Bruce Curry

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Bruce Curry (born March 29, 1956 in Marlin, Texas), is a former professional boxer. He was the WBC Super Lightweight Champion from 1983 to 1984.

Amateur career[edit]

Curry was a two-time Texas Golden Gloves Champion and runner-up to Sugar Ray Leonard at the 1976 U.S. Olympic Boxing Trials. Curry reportedly had an amateur record of 315-11.[1]

Professional career[edit]

Curry turned professional in 1976 and won his first fourteen professional fights. On November 18, 1977, he fought Wilfred Benitez, the former WBA Junior Welterweight Champion. Curry knocked Benitez down three times but lost by a controversial ten-round split decision.

He signed to fight Minoru Fugiya in Japan on January 24, 1978. He was then offered a rematch with Benitez, which would take place on February 4. He decided to go take both fights. He knocked out Fugiya in three rounds and then flew back to the U.S. for the Benitez fight, which Benitez won by a ten-round majority decision. Benitez trained harder for the rematch and Curry was travel-worn. "I just wanted to get it done and go to bed," Curry said. "I should have sent out for coffee."[2]

Curry won his next two fights and then lost back-to-back fights, getting stopped in nine rounds by Domingo Ayala and lossing to Adolfo Viruet by a ten-round decision. Curry put together three straight wins and then fought Thomas Hearns, who was 19-0 with 18 knockouts. The 6' 1" Hearns stopped Curry in three rounds, however, the fight is best remembered in boxing circles as a rare but true example of "going down swinging," with Curry punching valiantly even as he fell to the canvas.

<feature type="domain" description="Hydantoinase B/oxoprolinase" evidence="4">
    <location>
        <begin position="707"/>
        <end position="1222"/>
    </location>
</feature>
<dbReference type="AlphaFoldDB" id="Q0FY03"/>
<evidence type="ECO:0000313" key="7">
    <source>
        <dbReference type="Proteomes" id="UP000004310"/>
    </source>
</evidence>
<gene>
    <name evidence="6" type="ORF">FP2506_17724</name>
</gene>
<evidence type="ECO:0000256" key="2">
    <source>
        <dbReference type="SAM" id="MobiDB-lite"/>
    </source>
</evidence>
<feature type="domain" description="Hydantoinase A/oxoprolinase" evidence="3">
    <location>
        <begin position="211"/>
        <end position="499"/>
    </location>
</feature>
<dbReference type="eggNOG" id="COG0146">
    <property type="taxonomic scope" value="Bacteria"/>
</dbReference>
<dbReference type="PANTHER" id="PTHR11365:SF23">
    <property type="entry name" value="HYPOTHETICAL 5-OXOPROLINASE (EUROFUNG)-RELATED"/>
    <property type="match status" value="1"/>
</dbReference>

He won eleven of his next thirteen fights and then got his first world title shot. On May 18, 1983, Curry beat Leroy Haley by a twelve-round unanimous decision to win the WBC Super Lightweight Championship.[3] Curry's younger brother, Donald, won the WBA Welterweight Championship several months earlier. They were the first pair of brothers to hold world titles simultaneously.[4] Another Curry brother, Graylin, was also a professional boxer.[5]

Curry made two successful title defenses, knocking out Hidekazu Akai in seven rounds and winning a rematch with Haley by a twelve-round split decision. On January 29, 1984, Curry lost the title by a tenth-round knockout to Billy Costello.[6]

On February 2, 1984, Curry was arrested in Las Vegas, Nevada after he fired several shots at his trainer, Jesse Reid, following an altercation at a gym. He had fought with Reid after blaming him for his loss to Costello. Curry was charged with assault with a deadly weapon and carrying a concealed weapon.[7]

Curry was found innocent by reason of insanity and ordered confined to a mental hospital until he was no longer a threat to society. He was released on March 26, 1985 after a team of three psychiatrists said he was no longer mentally ill.[8]

Curry fought just one more time, defeating Tomas Garcia by a ten-round decision on April 29, 1986. He finished with a record of 35-8 with 17 knockouts.

Preceded by
Leroy Haley
WBC Super Lightweight Champion
18 May 1983 – 29 Jan 1984
Succeeded by
Billy Costello

See also[edit]

References[edit]

  1. ^ Bruce Curry Bio at BoxRec
  2. ^ This Time Curry Wasn't So Hot
  3. ^ Bruce Curry's professional record at BoxRec
  4. ^ Lexington (KY) Herald Leader September 7, 1986
  5. ^ Graylin Curry Bio at BoxRec
  6. ^ Sarasota (FL) Herald-Tribune January 30, 1984
  7. ^ The New York Times February 3, 1984
  8. ^ The Palm Beach (FL) Post March 27, 1985